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Consider a probability space $(\Omega, \mathcal{F}, P)$, as well as two sub-$\sigma$-fields $\mathcal{A}$ and $\mathcal{B}$. The Hausdorff pseudo-distance between $\mathcal{A}$ and $\mathcal{B}$ is defined as follows: $$D(\mathcal{A},\mathcal{B}):=\max\{\sup_{A\in \mathcal{A}}\inf_{B\in\mathcal{B}}P(A\Delta B) ; \sup_{B\in \mathcal{B}}\inf_{A\in\mathcal{A}}P(A\Delta B)\}, $$ where $\Delta$ stands for the usual symmetric difference between sets, i.e.: $A\Delta B = (A-B\cap A)\cup (B-B\cap A)$. Now suppose that $F, N$ are two independent random vectors of some common dimension $d\geq 1$ (we may even assume that $N$ is Gaussian and that $F$ has a density), and also that $\mathcal{A} = \sigma(F)$ and $\mathcal{B} = \mathcal{B}_{\epsilon} = \sigma(F+\epsilon N)$. Is there some known method in order to obtain estimates on the quantity $D(\mathcal{A},\mathcal{B}_\epsilon)$, as $\epsilon $ converges to zero? I am expecting that such a quantity converges to zero, and I would like to have an upper bound on this convergence (the faster the better!).

Relevant references on the topic (among many others) are a paper by Rogge

http://projecteuclid.org/DPubS?verb=Display&version=1.0&service=UI&handle=euclid.aop/1176996664&page=record

and one by van Zandt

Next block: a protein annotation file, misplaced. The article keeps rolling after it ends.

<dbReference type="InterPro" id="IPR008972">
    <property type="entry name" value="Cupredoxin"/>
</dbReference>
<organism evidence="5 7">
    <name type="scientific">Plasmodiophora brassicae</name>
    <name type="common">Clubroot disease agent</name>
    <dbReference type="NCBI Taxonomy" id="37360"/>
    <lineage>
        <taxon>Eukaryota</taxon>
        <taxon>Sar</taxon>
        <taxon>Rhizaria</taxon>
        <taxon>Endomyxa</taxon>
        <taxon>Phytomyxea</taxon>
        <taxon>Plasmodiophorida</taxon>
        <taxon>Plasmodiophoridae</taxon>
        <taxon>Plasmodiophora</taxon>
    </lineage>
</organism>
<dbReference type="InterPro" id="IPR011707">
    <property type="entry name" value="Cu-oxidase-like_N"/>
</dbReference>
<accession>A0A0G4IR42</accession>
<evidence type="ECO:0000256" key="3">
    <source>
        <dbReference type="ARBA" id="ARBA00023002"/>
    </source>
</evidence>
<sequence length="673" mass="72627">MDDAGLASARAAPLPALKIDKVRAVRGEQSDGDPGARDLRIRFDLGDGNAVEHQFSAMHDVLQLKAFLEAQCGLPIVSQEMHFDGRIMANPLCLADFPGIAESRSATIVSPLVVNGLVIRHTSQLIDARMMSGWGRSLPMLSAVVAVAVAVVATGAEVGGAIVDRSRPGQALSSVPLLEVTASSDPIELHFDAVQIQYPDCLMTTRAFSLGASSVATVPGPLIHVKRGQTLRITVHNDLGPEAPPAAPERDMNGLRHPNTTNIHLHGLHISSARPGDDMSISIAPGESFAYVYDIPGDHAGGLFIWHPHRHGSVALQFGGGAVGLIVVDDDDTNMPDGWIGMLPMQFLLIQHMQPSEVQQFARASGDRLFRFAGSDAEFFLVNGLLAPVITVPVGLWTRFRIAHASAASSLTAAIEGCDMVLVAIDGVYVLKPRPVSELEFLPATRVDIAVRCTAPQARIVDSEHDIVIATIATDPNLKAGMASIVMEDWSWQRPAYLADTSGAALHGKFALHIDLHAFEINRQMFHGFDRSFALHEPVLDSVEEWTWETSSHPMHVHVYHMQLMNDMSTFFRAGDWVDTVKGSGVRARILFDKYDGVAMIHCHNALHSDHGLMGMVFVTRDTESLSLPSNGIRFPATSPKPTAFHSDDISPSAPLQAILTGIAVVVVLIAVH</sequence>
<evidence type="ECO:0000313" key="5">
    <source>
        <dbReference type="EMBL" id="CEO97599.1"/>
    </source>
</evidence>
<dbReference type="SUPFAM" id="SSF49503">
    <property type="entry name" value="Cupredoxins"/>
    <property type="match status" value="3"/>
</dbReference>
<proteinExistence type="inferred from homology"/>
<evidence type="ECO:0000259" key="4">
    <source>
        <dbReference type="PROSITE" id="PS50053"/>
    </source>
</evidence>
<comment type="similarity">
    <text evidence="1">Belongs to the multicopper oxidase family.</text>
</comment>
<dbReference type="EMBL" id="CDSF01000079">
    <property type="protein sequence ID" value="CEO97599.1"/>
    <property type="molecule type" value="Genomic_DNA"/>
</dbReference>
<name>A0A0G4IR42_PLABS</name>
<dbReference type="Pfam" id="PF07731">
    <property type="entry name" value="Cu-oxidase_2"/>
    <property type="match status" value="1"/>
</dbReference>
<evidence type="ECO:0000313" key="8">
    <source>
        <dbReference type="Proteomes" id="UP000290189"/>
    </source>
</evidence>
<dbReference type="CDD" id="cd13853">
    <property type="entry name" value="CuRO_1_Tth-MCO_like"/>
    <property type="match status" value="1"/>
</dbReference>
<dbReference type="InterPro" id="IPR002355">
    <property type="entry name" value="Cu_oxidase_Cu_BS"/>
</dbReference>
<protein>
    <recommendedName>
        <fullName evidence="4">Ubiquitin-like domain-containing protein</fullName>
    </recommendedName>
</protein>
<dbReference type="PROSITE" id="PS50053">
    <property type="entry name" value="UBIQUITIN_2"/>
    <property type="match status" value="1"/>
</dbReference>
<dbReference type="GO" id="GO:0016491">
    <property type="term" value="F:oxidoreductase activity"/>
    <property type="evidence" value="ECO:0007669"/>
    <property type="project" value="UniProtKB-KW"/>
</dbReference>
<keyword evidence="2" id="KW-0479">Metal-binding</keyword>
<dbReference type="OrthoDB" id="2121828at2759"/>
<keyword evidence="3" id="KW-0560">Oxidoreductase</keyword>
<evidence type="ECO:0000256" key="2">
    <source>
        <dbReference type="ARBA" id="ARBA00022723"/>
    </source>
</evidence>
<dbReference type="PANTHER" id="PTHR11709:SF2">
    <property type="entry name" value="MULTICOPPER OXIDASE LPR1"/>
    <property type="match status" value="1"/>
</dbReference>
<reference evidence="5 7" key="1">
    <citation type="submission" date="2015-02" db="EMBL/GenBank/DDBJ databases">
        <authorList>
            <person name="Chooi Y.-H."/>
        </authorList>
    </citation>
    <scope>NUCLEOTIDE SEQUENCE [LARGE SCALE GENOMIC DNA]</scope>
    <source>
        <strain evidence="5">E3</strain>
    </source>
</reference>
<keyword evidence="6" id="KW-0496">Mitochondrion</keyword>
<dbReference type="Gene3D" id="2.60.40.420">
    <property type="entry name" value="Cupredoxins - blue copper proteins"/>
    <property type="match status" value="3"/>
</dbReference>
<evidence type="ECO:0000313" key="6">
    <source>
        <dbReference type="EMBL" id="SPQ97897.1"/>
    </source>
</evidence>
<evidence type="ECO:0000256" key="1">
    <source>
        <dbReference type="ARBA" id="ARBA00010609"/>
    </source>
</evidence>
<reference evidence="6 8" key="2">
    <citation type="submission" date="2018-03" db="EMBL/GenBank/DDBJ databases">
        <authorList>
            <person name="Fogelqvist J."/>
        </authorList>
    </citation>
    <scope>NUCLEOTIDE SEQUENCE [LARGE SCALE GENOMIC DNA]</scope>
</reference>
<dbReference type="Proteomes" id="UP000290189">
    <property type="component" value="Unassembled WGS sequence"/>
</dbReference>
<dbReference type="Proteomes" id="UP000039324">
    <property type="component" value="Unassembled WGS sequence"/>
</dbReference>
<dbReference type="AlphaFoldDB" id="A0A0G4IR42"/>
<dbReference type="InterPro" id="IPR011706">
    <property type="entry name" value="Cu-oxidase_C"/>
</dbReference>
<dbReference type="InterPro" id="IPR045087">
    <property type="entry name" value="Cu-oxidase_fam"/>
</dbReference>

http://projecteuclid.org/DPubS?service=UI&version=1.0&verb=Display&handle=euclid.aop/1176989398

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If $F$ degenerate and $N$ nondegenerate there is no convergence, since $\sigma(F)$ is trivial and $\sigma(F + \epsilon N) = \sigma(N)$ is not. –  Dan Feb 19 '13 at 13:25
    
Dan: this is a pertinent remark (even if I specified that $F$ has a density)! Anyway, I have really a poor understanding of the Hausdorff distance, whenever it is applied to arbitrary $\sigma$-fields; moreover, it seems to me (hopefully, I am wrong) that there are few examples in the literature with some explicit estimates. It seems to me that the most explicit results are in a martingale framework. I wonder whether one can build a counterexample (that is, an example where one has not convergence to zero) involving a random variable $F$ which is not trivial, say with a density. –  user31542 Feb 20 '13 at 10:17
    
This paper, for instance, projecteuclid.org/DPubS/Repository/1.0/… has a lot of explicit computations –  user31542 Feb 20 '13 at 10:18

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